U.S. fund managers increased their exposure to alternatives in February as inflationary pressures intensified and slightly lowered their allocations in domestic equities, a Reuters poll showed on Monday.
Based on 14 U.S.-based fund management firms that were surveyed between February 14 and 28 and had responded to the January poll, firms held 3.3 percent of their assets in alternatives such as commodities and hedge funds this month, up from 2.5 percent in January.
While this category still accounts for a tiny portion of these funds' assets, the increase was noticeable and reflects an overall fundamental shift in sentiment. Up until late last year, investors were worried about deflation but in recent months inflationary pressures have been the clear and present danger for investors.
Staples like wheat, rice and corn have reached record prices and last week oil surged to 2-1/2-year highs near $120 a barrel as the revolt in Libya choked exports. Gold prices jumped above $1,400 an ounce recently, as violence flared in north Africa and the Middle East.
The tidal wave of money stemming from loose global monetary policies has helped reflate economies and stock markets around the world. But it also has translated into soaring food and energy prices.
Wells Capital Management's senior economist Gary Schlossberg said his firm holds commodity-linked securities because they will produce attractive secular returns, benefiting both from a favorable demand and supply balance and from ample market liquidity that lifts inflation expectations, if not inflation itself.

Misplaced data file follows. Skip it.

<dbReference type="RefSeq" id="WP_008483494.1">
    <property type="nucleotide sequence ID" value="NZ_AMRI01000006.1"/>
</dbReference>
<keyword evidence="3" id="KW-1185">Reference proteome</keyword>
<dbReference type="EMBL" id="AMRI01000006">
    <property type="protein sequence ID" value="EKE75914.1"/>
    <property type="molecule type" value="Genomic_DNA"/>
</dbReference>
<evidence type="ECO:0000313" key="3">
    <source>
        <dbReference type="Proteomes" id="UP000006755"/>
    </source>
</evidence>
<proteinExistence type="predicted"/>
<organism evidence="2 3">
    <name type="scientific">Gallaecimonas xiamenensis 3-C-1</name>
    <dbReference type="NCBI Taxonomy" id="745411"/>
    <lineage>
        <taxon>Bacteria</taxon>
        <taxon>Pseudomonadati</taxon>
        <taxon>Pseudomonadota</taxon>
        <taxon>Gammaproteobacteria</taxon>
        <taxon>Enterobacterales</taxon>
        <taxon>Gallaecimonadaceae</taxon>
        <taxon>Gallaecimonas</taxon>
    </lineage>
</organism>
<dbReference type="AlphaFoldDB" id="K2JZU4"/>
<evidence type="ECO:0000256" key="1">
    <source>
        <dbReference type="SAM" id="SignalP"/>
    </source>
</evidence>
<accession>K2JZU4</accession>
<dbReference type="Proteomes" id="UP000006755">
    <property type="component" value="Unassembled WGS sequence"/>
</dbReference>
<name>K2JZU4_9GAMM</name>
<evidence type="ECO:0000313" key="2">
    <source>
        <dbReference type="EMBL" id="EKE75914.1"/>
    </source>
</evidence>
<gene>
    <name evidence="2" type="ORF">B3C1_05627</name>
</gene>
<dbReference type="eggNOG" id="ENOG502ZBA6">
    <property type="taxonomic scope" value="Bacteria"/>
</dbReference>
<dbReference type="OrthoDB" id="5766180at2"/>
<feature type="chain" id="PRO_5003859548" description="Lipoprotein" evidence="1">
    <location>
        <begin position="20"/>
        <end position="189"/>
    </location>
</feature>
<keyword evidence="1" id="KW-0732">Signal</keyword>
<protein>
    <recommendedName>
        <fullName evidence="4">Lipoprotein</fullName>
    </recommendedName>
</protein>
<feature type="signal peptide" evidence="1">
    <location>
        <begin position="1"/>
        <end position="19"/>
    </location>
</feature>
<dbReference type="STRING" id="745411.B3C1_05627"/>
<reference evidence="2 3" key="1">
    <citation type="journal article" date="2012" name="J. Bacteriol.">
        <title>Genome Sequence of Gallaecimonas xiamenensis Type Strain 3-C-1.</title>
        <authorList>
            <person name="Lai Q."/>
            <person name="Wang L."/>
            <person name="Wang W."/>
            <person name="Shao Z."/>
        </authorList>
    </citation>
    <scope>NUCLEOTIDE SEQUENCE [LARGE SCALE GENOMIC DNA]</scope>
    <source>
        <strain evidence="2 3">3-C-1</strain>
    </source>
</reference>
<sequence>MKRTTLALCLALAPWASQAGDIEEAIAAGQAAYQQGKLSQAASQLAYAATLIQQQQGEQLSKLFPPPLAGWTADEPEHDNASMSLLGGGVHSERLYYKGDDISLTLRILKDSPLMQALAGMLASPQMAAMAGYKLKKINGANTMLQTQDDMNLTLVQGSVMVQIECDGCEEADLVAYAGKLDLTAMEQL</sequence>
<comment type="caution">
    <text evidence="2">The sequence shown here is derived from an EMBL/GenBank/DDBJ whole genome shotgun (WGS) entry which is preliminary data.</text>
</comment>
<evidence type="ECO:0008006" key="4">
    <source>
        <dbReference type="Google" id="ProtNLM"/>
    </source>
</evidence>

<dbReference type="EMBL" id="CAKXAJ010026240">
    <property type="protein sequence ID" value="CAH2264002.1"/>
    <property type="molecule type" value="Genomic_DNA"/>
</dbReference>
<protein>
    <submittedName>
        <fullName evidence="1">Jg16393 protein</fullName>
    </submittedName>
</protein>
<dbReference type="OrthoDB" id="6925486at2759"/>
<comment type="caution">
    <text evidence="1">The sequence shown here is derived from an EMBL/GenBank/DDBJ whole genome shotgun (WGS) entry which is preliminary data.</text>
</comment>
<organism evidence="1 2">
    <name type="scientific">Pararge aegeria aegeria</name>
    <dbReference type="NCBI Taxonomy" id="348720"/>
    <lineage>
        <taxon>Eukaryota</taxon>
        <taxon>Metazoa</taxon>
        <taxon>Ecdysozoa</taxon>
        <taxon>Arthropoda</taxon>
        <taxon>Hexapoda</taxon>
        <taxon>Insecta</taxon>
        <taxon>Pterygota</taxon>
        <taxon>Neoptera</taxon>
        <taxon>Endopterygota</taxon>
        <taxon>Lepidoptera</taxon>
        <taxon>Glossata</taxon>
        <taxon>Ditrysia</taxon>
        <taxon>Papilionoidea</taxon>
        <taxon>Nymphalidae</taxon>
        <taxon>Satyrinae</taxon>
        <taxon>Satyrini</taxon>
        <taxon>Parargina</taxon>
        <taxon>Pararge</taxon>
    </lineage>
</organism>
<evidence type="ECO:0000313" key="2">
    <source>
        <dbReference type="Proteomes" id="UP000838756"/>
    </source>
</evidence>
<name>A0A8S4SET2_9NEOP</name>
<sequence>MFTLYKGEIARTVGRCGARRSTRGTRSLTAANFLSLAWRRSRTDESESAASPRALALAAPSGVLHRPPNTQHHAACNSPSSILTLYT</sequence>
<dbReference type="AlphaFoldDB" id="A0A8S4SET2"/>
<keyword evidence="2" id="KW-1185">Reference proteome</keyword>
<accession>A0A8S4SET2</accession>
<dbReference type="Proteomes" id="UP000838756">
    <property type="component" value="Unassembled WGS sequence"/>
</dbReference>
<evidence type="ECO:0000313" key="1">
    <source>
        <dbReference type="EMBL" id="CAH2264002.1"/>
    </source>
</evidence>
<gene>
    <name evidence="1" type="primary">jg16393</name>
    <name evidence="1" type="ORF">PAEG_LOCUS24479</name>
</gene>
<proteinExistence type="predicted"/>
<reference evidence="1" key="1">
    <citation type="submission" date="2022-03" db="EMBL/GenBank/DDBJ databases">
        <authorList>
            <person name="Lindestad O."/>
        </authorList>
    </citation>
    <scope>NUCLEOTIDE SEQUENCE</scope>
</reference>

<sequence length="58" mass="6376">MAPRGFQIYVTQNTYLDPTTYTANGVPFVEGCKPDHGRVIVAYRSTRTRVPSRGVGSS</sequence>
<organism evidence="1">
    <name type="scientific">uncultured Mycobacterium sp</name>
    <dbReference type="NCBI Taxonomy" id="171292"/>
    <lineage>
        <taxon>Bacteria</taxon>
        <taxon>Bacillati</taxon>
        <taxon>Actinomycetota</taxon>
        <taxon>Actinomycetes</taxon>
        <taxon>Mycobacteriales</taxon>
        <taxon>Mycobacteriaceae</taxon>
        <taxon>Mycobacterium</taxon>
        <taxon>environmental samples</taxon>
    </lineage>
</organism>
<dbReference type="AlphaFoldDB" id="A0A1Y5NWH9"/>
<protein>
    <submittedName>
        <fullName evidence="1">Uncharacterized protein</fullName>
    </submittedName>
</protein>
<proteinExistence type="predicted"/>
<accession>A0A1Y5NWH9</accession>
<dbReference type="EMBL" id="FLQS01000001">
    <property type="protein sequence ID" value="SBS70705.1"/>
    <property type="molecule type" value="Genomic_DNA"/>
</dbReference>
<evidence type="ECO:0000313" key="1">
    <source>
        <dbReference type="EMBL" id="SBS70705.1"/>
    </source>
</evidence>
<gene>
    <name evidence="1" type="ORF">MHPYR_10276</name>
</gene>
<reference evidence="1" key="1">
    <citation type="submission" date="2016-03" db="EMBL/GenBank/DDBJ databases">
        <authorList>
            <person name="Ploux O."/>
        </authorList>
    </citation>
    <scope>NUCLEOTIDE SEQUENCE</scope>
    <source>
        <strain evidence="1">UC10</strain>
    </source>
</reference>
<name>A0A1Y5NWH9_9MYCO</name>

The Reuters poll of money managers showed them lowering allocations elsewhere. In February, firms held 64.0 percent of their assets in equities, down a touch from 64.1 percent in January. But given the turmoil in Egypt and Libya, U.S. equity markets have been resilient with the benchmark Standard & Poor's 500 doubling from its 2009 low in February.
For their part, fixed-income securities also suffered net outflows in February for a third month in a row, owing to inflation concerns. The 14 money-management firms scaled down their bond allocations in February to 28.0 percent of their assets compared with 28.6 percent the previous month.
No one expects the Federal Reserve to raise rates from their current zero to 0.25 percent range anytime soon given the bigger focus on generating jobs. However, its quantitative easing programs have caused inflation expectations to rise.
In fact, Treasury Inflation Protected Securities maturing in the 0-5 years range were up 1.198 percent for the six months ended in early February -- before the safe bid to Treasuries took place amid the violence in Egypt and Libya.
In comparison, those Treasuries maturing in 10 or more years were down 2.688 percent for the same period, according to Barclays Capital.
The 14 U.S.-based fund management firms also decreased their cash allocations, holding 2.74 percent of their assets there this month, down from 2.81 percent in January. For global overview of asset polls, click on
(Polling by Bangalore Polling Unit; editing by Diane Craft and Stephen Nisbet)